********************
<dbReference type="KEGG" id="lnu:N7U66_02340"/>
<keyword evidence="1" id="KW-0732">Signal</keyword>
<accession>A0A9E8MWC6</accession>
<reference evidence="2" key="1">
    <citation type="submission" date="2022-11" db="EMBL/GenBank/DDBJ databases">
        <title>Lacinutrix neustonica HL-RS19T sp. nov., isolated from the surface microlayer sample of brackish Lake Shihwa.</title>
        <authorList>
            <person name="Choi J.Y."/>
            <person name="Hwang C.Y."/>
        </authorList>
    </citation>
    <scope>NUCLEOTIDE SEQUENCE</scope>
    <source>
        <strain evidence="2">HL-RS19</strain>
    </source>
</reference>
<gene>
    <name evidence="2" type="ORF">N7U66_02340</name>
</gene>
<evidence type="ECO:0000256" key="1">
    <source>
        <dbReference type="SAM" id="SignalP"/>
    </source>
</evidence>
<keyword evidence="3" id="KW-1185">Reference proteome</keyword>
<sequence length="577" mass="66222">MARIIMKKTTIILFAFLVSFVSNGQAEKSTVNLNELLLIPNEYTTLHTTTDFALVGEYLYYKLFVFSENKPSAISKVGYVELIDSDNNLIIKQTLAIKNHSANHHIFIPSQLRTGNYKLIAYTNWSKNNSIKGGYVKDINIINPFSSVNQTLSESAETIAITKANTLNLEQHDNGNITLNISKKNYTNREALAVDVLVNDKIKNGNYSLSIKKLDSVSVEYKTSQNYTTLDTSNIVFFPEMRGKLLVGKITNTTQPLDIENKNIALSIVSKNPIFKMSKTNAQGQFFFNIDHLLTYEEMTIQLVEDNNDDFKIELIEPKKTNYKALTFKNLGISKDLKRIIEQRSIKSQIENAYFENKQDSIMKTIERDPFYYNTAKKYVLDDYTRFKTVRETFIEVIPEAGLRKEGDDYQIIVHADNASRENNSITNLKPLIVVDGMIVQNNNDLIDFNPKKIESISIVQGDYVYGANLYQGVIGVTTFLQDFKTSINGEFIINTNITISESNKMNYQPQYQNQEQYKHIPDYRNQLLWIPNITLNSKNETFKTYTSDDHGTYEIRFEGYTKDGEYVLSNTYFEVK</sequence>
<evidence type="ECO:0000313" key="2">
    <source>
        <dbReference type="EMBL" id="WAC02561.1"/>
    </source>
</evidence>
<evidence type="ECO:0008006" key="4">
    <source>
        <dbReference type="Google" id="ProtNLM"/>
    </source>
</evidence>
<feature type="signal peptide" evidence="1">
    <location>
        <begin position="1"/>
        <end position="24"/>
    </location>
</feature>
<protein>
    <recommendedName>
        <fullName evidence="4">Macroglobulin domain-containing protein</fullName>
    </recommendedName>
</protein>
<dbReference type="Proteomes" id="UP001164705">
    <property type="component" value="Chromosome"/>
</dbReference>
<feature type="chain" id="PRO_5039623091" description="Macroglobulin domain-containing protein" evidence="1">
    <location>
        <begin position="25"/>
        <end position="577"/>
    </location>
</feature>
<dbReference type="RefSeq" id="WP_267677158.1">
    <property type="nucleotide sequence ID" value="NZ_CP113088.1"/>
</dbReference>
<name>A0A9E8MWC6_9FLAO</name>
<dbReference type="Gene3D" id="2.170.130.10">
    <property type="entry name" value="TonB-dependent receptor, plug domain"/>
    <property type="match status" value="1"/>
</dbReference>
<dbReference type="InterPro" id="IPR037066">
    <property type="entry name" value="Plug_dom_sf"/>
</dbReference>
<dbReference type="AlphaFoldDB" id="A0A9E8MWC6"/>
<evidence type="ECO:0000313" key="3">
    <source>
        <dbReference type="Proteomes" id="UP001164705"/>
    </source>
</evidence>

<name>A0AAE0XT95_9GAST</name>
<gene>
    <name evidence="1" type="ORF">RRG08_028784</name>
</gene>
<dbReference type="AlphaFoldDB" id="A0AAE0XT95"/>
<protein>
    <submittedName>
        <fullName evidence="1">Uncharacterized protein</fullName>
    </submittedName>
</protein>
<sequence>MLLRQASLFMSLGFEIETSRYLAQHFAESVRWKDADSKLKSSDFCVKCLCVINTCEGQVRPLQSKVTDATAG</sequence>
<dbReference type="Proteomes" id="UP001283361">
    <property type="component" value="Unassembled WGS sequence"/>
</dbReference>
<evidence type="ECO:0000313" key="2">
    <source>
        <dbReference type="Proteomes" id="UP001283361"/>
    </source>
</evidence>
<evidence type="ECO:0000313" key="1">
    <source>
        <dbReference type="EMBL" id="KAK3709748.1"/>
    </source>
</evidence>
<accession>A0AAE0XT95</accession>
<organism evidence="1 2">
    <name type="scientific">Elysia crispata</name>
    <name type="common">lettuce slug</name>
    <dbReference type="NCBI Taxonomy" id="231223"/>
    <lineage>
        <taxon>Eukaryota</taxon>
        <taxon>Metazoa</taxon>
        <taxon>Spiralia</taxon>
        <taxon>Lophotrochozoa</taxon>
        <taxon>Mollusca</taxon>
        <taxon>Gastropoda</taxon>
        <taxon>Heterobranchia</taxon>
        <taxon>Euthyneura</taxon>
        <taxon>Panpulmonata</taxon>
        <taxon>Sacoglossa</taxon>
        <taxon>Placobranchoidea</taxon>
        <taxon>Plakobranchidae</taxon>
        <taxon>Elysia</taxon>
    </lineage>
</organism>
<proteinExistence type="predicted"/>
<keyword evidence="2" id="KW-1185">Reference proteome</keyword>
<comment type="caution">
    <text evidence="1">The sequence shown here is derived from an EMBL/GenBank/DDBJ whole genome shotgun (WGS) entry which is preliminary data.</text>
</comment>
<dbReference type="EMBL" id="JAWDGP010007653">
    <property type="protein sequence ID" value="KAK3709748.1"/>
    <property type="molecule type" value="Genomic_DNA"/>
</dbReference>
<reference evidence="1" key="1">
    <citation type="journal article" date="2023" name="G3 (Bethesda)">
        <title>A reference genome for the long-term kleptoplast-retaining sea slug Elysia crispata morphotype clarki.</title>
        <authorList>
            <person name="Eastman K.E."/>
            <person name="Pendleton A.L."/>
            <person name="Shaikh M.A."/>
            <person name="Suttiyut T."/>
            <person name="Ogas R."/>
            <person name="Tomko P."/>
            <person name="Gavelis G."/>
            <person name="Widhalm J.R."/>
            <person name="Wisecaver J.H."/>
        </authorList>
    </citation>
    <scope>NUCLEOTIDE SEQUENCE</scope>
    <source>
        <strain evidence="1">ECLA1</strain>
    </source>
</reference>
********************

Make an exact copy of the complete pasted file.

<dbReference type="KEGG" id="lnu:N7U66_02340"/>
<keyword evidence="1" id="KW-0732">Signal</keyword>
<accession>A0A9E8MWC6</accession>
<reference evidence="2" key="1">
    <citation type="submission" date="2022-11" db="EMBL/GenBank/DDBJ databases">
        <title>Lacinutrix neustonica HL-RS19T sp. nov., isolated from the surface microlayer sample of brackish Lake Shihwa.</title>
        <authorList>
            <person name="Choi J.Y."/>
            <person name="Hwang C.Y."/>
        </authorList>
    </citation>
    <scope>NUCLEOTIDE SEQUENCE</scope>
    <source>
        <strain evidence="2">HL-RS19</strain>
    </source>
</reference>
<gene>
    <name evidence="2" type="ORF">N7U66_02340</name>
</gene>
<evidence type="ECO:0000256" key="1">
    <source>
        <dbReference type="SAM" id="SignalP"/>
    </source>
</evidence>
<keyword evidence="3" id="KW-1185">Reference proteome</keyword>
<sequence length="577" mass="66222">MARIIMKKTTIILFAFLVSFVSNGQAEKSTVNLNELLLIPNEYTTLHTTTDFALVGEYLYYKLFVFSENKPSAISKVGYVELIDSDNNLIIKQTLAIKNHSANHHIFIPSQLRTGNYKLIAYTNWSKNNSIKGGYVKDINIINPFSSVNQTLSESAETIAITKANTLNLEQHDNGNITLNISKKNYTNREALAVDVLVNDKIKNGNYSLSIKKLDSVSVEYKTSQNYTTLDTSNIVFFPEMRGKLLVGKITNTTQPLDIENKNIALSIVSKNPIFKMSKTNAQGQFFFNIDHLLTYEEMTIQLVEDNNDDFKIELIEPKKTNYKALTFKNLGISKDLKRIIEQRSIKSQIENAYFENKQDSIMKTIERDPFYYNTAKKYVLDDYTRFKTVRETFIEVIPEAGLRKEGDDYQIIVHADNASRENNSITNLKPLIVVDGMIVQNNNDLIDFNPKKIESISIVQGDYVYGANLYQGVIGVTTFLQDFKTSINGEFIINTNITISESNKMNYQPQYQNQEQYKHIPDYRNQLLWIPNITLNSKNETFKTYTSDDHGTYEIRFEGYTKDGEYVLSNTYFEVK</sequence>
<evidence type="ECO:0000313" key="2">
    <source>
        <dbReference type="EMBL" id="WAC02561.1"/>
    </source>
</evidence>
<evidence type="ECO:0008006" key="4">
    <source>
        <dbReference type="Google" id="ProtNLM"/>
    </source>
</evidence>
<feature type="signal peptide" evidence="1">
    <location>
        <begin position="1"/>
        <end position="24"/>
    </location>
</feature>
<protein>
    <recommendedName>
        <fullName evidence="4">Macroglobulin domain-containing protein</fullName>
    </recommendedName>
</protein>
<dbReference type="Proteomes" id="UP001164705">
    <property type="component" value="Chromosome"/>
</dbReference>
<feature type="chain" id="PRO_5039623091" description="Macroglobulin domain-containing protein" evidence="1">
    <location>
        <begin position="25"/>
        <end position="577"/>
    </location>
</feature>
<dbReference type="RefSeq" id="WP_267677158.1">
    <property type="nucleotide sequence ID" value="NZ_CP113088.1"/>
</dbReference>
<name>A0A9E8MWC6_9FLAO</name>
<dbReference type="Gene3D" id="2.170.130.10">
    <property type="entry name" value="TonB-dependent receptor, plug domain"/>
    <property type="match status" value="1"/>
</dbReference>
<dbReference type="InterPro" id="IPR037066">
    <property type="entry name" value="Plug_dom_sf"/>
</dbReference>
<dbReference type="AlphaFoldDB" id="A0A9E8MWC6"/>
<evidence type="ECO:0000313" key="3">
    <source>
        <dbReference type="Proteomes" id="UP001164705"/>
    </source>
</evidence>

<name>A0AAE0XT95_9GAST</name>
<gene>
    <name evidence="1" type="ORF">RRG08_028784</name>
</gene>
<dbReference type="AlphaFoldDB" id="A0AAE0XT95"/>
<protein>
    <submittedName>
        <fullName evidence="1">Uncharacterized protein</fullName>
    </submittedName>
</protein>
<sequence>MLLRQASLFMSLGFEIETSRYLAQHFAESVRWKDADSKLKSSDFCVKCLCVINTCEGQVRPLQSKVTDATAG</sequence>
<dbReference type="Proteomes" id="UP001283361">
    <property type="component" value="Unassembled WGS sequence"/>
</dbReference>
<evidence type="ECO:0000313" key="2">
    <source>
        <dbReference type="Proteomes" id="UP001283361"/>
    </source>
</evidence>
<evidence type="ECO:0000313" key="1">
    <source>
        <dbReference type="EMBL" id="KAK3709748.1"/>
    </source>
</evidence>
<accession>A0AAE0XT95</accession>
<organism evidence="1 2">
    <name type="scientific">Elysia crispata</name>
    <name type="common">lettuce slug</name>
    <dbReference type="NCBI Taxonomy" id="231223"/>
    <lineage>
        <taxon>Eukaryota</taxon>
        <taxon>Metazoa</taxon>
        <taxon>Spiralia</taxon>
        <taxon>Lophotrochozoa</taxon>
        <taxon>Mollusca</taxon>
        <taxon>Gastropoda</taxon>
        <taxon>Heterobranchia</taxon>
        <taxon>Euthyneura</taxon>
        <taxon>Panpulmonata</taxon>
        <taxon>Sacoglossa</taxon>
        <taxon>Placobranchoidea</taxon>
        <taxon>Plakobranchidae</taxon>
        <taxon>Elysia</taxon>
    </lineage>
</organism>
<proteinExistence type="predicted"/>
<keyword evidence="2" id="KW-1185">Reference proteome</keyword>
<comment type="caution">
    <text evidence="1">The sequence shown here is derived from an EMBL/GenBank/DDBJ whole genome shotgun (WGS) entry which is preliminary data.</text>
</comment>
<dbReference type="EMBL" id="JAWDGP010007653">
    <property type="protein sequence ID" value="KAK3709748.1"/>
    <property type="molecule type" value="Genomic_DNA"/>
</dbReference>
<reference evidence="1" key="1">
    <citation type="journal article" date="2023" name="G3 (Bethesda)">
        <title>A reference genome for the long-term kleptoplast-retaining sea slug Elysia crispata morphotype clarki.</title>
        <authorList>
            <person name="Eastman K.E."/>
            <person name="Pendleton A.L."/>
            <person name="Shaikh M.A."/>
            <person name="Suttiyut T."/>
            <person name="Ogas R."/>
            <person name="Tomko P."/>
            <person name="Gavelis G."/>
            <person name="Widhalm J.R."/>
            <person name="Wisecaver J.H."/>
        </authorList>
    </citation>
    <scope>NUCLEOTIDE SEQUENCE</scope>
    <source>
        <strain evidence="1">ECLA1</strain>
    </source>
</reference>